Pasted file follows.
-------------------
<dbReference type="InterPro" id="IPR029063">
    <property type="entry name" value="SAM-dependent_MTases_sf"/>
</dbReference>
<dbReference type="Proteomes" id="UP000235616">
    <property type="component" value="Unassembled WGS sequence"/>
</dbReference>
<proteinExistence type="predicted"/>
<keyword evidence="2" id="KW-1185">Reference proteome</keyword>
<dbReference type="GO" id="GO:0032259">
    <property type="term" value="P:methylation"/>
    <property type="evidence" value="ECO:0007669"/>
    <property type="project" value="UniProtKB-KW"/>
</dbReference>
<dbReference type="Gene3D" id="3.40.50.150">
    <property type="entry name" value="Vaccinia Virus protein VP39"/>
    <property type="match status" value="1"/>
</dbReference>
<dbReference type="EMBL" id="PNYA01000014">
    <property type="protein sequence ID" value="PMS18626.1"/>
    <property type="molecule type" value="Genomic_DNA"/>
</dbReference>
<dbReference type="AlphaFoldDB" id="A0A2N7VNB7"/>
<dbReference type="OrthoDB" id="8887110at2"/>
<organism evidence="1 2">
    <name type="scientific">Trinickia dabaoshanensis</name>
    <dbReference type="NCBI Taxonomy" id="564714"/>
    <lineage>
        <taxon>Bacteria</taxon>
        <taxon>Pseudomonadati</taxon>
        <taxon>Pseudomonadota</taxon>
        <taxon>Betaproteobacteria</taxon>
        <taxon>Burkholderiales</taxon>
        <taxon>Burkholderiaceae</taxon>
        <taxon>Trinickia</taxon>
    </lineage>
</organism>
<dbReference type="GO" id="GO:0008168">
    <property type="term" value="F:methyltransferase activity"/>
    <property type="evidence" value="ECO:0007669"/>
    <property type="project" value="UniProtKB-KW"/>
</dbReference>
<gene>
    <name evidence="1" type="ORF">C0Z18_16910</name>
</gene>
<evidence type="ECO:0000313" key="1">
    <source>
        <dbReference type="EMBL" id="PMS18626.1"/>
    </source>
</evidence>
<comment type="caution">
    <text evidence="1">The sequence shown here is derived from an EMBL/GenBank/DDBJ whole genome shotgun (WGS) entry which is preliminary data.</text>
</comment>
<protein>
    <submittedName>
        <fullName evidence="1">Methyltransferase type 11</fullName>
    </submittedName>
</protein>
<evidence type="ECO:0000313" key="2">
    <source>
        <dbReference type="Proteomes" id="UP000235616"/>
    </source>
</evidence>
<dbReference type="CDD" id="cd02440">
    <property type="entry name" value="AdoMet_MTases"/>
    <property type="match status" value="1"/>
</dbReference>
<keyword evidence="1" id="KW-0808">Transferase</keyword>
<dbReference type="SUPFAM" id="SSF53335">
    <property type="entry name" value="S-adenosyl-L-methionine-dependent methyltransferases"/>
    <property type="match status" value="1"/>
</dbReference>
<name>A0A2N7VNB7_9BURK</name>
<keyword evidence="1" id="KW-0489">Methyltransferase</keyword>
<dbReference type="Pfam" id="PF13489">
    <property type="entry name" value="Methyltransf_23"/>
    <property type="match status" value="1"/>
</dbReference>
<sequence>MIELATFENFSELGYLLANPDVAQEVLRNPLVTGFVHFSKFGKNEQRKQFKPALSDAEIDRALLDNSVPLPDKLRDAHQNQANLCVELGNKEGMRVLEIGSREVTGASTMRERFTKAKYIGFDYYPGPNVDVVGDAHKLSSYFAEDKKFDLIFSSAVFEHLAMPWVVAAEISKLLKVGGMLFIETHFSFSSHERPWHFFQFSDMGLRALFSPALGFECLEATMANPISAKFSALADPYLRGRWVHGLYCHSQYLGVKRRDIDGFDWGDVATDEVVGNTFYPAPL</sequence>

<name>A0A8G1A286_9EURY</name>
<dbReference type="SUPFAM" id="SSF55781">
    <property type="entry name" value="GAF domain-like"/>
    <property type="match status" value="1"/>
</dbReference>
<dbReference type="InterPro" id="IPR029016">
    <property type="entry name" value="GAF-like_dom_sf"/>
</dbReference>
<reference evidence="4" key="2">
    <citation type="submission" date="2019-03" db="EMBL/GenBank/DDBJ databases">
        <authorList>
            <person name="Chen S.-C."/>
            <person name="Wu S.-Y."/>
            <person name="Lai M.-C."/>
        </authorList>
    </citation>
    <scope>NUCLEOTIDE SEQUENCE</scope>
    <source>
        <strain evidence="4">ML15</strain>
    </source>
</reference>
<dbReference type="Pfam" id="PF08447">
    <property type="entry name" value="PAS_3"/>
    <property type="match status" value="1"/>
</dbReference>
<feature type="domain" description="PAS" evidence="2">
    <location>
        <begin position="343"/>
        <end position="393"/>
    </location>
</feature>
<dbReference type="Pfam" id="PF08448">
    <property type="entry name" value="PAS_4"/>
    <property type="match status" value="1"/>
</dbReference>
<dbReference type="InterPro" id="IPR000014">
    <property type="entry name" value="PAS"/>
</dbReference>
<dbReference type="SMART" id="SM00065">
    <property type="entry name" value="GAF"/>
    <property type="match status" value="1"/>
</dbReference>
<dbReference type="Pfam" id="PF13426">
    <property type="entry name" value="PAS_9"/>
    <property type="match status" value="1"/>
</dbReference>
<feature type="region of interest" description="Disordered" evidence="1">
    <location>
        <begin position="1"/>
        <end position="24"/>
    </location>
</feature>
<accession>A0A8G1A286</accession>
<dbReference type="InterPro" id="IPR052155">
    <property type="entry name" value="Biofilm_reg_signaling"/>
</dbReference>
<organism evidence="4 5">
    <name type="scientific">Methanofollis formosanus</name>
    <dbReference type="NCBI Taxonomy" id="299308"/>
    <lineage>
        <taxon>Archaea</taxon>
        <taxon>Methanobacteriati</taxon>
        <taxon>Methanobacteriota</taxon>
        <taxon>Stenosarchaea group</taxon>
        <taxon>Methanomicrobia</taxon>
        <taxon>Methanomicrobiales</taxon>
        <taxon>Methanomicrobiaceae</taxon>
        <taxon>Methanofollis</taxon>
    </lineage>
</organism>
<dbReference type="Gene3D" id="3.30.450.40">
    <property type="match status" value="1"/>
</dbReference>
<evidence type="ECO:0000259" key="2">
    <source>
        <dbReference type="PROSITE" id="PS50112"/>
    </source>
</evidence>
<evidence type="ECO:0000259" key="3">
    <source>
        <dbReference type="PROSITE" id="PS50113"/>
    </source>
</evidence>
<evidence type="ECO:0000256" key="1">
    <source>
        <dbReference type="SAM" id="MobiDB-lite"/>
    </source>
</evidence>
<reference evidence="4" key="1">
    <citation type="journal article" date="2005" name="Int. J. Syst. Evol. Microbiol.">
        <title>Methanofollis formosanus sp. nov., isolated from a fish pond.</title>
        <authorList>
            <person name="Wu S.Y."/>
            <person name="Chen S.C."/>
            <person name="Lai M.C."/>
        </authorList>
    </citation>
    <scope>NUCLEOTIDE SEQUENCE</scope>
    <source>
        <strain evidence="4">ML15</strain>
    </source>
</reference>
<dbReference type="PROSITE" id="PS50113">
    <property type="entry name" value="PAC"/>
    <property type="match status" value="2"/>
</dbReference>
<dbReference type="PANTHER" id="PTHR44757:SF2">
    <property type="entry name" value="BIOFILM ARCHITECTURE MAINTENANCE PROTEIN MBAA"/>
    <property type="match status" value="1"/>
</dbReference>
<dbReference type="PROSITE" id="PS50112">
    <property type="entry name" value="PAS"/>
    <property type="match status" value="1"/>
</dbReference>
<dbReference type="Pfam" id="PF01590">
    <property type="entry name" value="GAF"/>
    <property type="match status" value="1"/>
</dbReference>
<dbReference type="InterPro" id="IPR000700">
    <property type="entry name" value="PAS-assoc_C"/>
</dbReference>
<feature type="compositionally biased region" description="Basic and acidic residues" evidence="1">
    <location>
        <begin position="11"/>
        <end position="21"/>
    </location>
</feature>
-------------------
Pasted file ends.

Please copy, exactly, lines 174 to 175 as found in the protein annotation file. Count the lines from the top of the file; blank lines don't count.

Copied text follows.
        </authorList>
    </citation>